Parsing Permutations

My favorite game is bridge. It’s an excellent test of cooperation and strategy. I’m in a discord chat devoted mostly to the game and folks often share interesting bridge hands with one another. I decided it would be fun to build a program that parsed a simply-formatted bridge hand and produced a plain text bridge diagram.

Here’s a defensive problem that Sir Hugo Drax faced at Blades, defending a contract of 7♣xx.

$ bridge-cli-exe <<< 't987 6543 - 76532 > akqj akqj ak kj9, r/r, imps, s6'
Vul: R/R   ♠T987
IMPs       ♥6543
Lead: ♠6    -----     ♠AKQJ
           |  N  |    ♥AKQJ
           |    E|    ♦AK
           |     |    ♣KJ9

I’d like to focus on an interesting problem I faced when parsing this input. I wanted the user to be able to enter several elements: the layout (the cards), the vulnerability, the type of scoring, and the opening lead, each separated by a comma. However, I wanted these elements to be provided in any order. Furthermore, some of these elements were required while others were optional.

To simply things and avoid a game most people know nothing about, let’s change the example. Suppose we’d like to parse the following input.

name: Drew, age: 39, note: likes bridge

We’ll assume that name and age are required, while the note is optional. We’ll parse our input into the following type.

data Person = Person
  { name :: String,
    age :: Int,
    note :: Maybe String
  deriving (Show)

The twist, as stated above, is that we’d like to be able to parse the elements in any order. First, let’s build simple parsers for each of the elements. We’ll use megaparsec.

type Parser = Parsec Void Text

parseName :: Parser String
parseName =
  string "name:" *> space *> some letterChar

parseAge :: Parser Int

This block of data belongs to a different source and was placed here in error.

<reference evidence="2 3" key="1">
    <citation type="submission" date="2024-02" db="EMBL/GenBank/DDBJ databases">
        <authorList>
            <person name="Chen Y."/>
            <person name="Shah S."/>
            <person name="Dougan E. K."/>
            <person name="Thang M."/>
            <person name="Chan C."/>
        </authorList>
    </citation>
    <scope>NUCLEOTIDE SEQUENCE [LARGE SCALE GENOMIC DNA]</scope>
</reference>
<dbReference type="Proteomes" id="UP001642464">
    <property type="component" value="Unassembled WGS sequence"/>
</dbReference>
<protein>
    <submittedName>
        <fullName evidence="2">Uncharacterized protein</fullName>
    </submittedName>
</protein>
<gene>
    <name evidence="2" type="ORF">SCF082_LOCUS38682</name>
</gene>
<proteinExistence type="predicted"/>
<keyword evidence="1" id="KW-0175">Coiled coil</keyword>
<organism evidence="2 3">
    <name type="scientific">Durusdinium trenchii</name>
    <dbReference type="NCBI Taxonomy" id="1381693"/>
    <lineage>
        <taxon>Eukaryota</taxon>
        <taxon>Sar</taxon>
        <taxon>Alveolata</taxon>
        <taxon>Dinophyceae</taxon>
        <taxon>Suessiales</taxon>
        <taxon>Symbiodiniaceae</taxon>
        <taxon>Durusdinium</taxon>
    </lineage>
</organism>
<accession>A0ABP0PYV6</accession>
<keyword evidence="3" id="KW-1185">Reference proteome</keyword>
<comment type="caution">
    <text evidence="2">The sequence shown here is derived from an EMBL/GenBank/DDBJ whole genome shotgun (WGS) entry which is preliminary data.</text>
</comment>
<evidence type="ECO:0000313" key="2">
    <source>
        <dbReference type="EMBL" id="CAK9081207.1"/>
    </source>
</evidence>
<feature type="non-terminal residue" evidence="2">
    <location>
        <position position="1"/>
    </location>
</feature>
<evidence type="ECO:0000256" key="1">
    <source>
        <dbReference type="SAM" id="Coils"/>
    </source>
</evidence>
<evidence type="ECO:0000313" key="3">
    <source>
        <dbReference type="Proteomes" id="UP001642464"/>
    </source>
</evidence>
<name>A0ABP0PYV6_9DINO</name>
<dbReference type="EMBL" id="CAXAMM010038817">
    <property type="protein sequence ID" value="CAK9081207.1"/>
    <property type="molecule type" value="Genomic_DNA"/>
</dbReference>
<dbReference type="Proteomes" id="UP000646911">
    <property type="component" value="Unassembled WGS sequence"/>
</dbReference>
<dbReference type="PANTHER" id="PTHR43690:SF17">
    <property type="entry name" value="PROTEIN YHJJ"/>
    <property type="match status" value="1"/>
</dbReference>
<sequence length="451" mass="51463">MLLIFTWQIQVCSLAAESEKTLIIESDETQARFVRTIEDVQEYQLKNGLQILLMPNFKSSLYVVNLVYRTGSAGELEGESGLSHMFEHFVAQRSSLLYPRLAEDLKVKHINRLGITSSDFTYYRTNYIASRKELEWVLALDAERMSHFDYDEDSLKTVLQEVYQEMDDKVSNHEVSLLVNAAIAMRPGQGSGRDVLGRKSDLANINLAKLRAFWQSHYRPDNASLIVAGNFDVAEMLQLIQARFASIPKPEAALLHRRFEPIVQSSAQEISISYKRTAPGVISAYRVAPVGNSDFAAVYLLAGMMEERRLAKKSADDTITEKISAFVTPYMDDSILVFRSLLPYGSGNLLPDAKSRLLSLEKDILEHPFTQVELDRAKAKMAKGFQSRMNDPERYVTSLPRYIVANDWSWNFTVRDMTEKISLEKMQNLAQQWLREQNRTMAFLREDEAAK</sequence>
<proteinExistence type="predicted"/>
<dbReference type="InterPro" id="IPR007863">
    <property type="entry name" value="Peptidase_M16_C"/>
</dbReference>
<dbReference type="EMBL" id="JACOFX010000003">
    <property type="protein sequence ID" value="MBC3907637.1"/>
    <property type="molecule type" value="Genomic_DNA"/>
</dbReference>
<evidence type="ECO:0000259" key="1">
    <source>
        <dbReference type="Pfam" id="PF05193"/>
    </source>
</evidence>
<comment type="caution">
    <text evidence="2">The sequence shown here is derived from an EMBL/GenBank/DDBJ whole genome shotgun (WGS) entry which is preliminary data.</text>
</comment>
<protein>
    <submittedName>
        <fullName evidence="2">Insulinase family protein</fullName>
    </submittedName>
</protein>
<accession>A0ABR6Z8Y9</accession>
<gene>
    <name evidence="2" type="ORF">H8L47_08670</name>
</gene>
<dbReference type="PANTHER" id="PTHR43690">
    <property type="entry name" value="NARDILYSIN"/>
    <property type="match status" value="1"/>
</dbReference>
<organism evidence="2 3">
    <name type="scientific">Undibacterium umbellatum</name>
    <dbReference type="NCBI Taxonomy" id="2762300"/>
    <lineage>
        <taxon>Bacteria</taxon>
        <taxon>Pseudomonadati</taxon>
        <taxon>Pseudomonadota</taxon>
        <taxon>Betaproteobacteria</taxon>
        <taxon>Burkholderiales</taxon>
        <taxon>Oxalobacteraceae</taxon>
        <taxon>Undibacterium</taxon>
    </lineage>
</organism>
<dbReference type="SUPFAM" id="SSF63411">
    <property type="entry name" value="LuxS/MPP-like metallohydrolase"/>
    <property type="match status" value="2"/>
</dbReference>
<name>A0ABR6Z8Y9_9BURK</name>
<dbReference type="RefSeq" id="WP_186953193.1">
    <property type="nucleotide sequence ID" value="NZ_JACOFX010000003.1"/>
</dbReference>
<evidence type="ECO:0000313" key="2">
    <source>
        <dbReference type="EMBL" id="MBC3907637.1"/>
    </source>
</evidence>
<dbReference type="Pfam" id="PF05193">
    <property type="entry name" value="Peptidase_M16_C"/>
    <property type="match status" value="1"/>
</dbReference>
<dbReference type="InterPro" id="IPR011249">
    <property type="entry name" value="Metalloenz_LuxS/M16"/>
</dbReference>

parseAge = do
  ageString <- string "age:" *> space *> some digitChar

  case readMaybe ageString of
    Just age -> pure age
    Nothing -> fail "invalid age"

parseNote :: Parser String
parseNote =
  string "note:" *> space *> some (alphaNumChar <|> char ' ')

We can use each of these parsers individually.

> runParser parseName "" "name: Drew"
Right "Drew"

> runParser parseAge "" "age: 39"
Right 39

> runParser parseNote "" "note: likes bridge"
Right "likes bridge"

> let errorResult = runParser parseName "" "foo"
> putStrLn $ fromLeft "" $ first errorBundlePretty errorResult
1 | foo
  | ^^^
unexpected "foo"
expecting "name:"

Before we worry about allowing arbitrary ordering, let’s build a parser for Person that assumes name first, then age, and finally an optional note.

sep :: Parser ()
sep = space *> "," *> space

parsePerson :: Parser Person
parsePerson = do
  name <- parseName
  age <- sep *> parseAge
  note <- optional (sep *> parseNote)

  pure $ Person {name, age, note}

Let’s try using it.

> runParser parsePerson "" "name: Drew, age: 39, note: likes bridge"
Right (Person {name = "Drew", age = 39, note = Just "likes bridge"})

> runParser parsePerson "" "name: Drew, age: 39"
Right (Person {name = "Drew", age = 39, note = Nothing})

But how can we combine these same parsers regardless of order? The answer lies in the much-too-generically-named parser-combinators library. This library provides a module called Control.Applicative.Permutations that provides exactly the API we want. Let’s look at the solution.

parsePersonPerm :: Parser Person
parsePersonPerm =
  intercalateEffect sep $
      <$> toPermutation parseName
      <*> toPermutation parseAge
      <*> toPermutationWithDefault Nothing (Just <$> parseNote)
> runParser parsePersonPerm "" "note: likes bridge, name: Drew, age: 39"
Right (Person {name = "Drew", age = 39, note = Just "likes bridge"})

> runParser parsePersonPerm "" "name: Drew, age: 39, note: likes bridge"
Right (Person {name = "Drew", age = 39, note = Just "likes bridge"})

> runParser parsePersonPerm "" "age: 39, name: Drew"
Right (Person {name = "Drew", age = 39, note = Nothing})

The toPermutation and toPermutationWithDefault functions let us turn required and optional Parsers into “permutation-flavored parsers”. We then use an applicative-style API to compose our permutation parsers and build a permutation parser for Person. Finally, we run our permutation parser via intercalateEffect. This allows us to pass a parser that should appear in-between each permutation parser, regardless of their order.

I hope you’ll be able to use this technique the next time you need to parse a group of arbitrarily-ordered elements.